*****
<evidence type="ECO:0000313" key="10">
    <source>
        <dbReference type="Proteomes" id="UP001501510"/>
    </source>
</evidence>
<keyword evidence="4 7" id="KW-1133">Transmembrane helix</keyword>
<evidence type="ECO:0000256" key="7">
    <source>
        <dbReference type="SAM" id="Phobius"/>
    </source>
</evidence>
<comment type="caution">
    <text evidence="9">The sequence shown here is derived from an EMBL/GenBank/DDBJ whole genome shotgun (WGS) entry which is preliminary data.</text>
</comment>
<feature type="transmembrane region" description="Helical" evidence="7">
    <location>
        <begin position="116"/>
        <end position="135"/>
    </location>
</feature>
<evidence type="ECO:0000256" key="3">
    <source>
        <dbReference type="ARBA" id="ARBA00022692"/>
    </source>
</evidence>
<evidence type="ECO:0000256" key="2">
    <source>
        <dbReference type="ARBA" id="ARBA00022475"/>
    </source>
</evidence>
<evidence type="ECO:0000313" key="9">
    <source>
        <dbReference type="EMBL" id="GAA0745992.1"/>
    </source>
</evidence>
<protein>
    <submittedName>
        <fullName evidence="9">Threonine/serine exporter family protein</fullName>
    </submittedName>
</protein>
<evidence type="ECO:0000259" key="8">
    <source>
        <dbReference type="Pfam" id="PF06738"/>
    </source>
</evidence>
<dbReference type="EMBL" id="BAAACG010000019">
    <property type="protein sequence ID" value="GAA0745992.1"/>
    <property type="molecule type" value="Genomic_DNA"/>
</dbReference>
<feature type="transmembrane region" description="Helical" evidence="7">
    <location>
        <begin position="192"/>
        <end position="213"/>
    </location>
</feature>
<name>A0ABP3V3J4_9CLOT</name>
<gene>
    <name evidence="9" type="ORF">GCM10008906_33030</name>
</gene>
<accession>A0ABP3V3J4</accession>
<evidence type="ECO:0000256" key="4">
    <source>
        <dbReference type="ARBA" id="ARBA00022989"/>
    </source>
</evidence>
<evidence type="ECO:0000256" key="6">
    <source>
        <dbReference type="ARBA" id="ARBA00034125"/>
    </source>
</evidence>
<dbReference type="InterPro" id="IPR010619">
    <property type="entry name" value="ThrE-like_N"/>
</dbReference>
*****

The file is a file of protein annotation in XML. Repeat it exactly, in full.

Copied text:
<evidence type="ECO:0000313" key="10">
    <source>
        <dbReference type="Proteomes" id="UP001501510"/>
    </source>
</evidence>
<keyword evidence="4 7" id="KW-1133">Transmembrane helix</keyword>
<evidence type="ECO:0000256" key="7">
    <source>
        <dbReference type="SAM" id="Phobius"/>
    </source>
</evidence>
<comment type="caution">
    <text evidence="9">The sequence shown here is derived from an EMBL/GenBank/DDBJ whole genome shotgun (WGS) entry which is preliminary data.</text>
</comment>
<feature type="transmembrane region" description="Helical" evidence="7">
    <location>
        <begin position="116"/>
        <end position="135"/>
    </location>
</feature>
<evidence type="ECO:0000256" key="3">
    <source>
        <dbReference type="ARBA" id="ARBA00022692"/>
    </source>
</evidence>
<evidence type="ECO:0000256" key="2">
    <source>
        <dbReference type="ARBA" id="ARBA00022475"/>
    </source>
</evidence>
<evidence type="ECO:0000313" key="9">
    <source>
        <dbReference type="EMBL" id="GAA0745992.1"/>
    </source>
</evidence>
<protein>
    <submittedName>
        <fullName evidence="9">Threonine/serine exporter family protein</fullName>
    </submittedName>
</protein>
<evidence type="ECO:0000259" key="8">
    <source>
        <dbReference type="Pfam" id="PF06738"/>
    </source>
</evidence>
<dbReference type="EMBL" id="BAAACG010000019">
    <property type="protein sequence ID" value="GAA0745992.1"/>
    <property type="molecule type" value="Genomic_DNA"/>
</dbReference>
<feature type="transmembrane region" description="Helical" evidence="7">
    <location>
        <begin position="192"/>
        <end position="213"/>
    </location>
</feature>
<name>A0ABP3V3J4_9CLOT</name>
<gene>
    <name evidence="9" type="ORF">GCM10008906_33030</name>
</gene>
<accession>A0ABP3V3J4</accession>
<evidence type="ECO:0000256" key="4">
    <source>
        <dbReference type="ARBA" id="ARBA00022989"/>
    </source>
</evidence>
<evidence type="ECO:0000256" key="6">
    <source>
        <dbReference type="ARBA" id="ARBA00034125"/>
    </source>
</evidence>
<dbReference type="InterPro" id="IPR010619">
    <property type="entry name" value="ThrE-like_N"/>
</dbReference>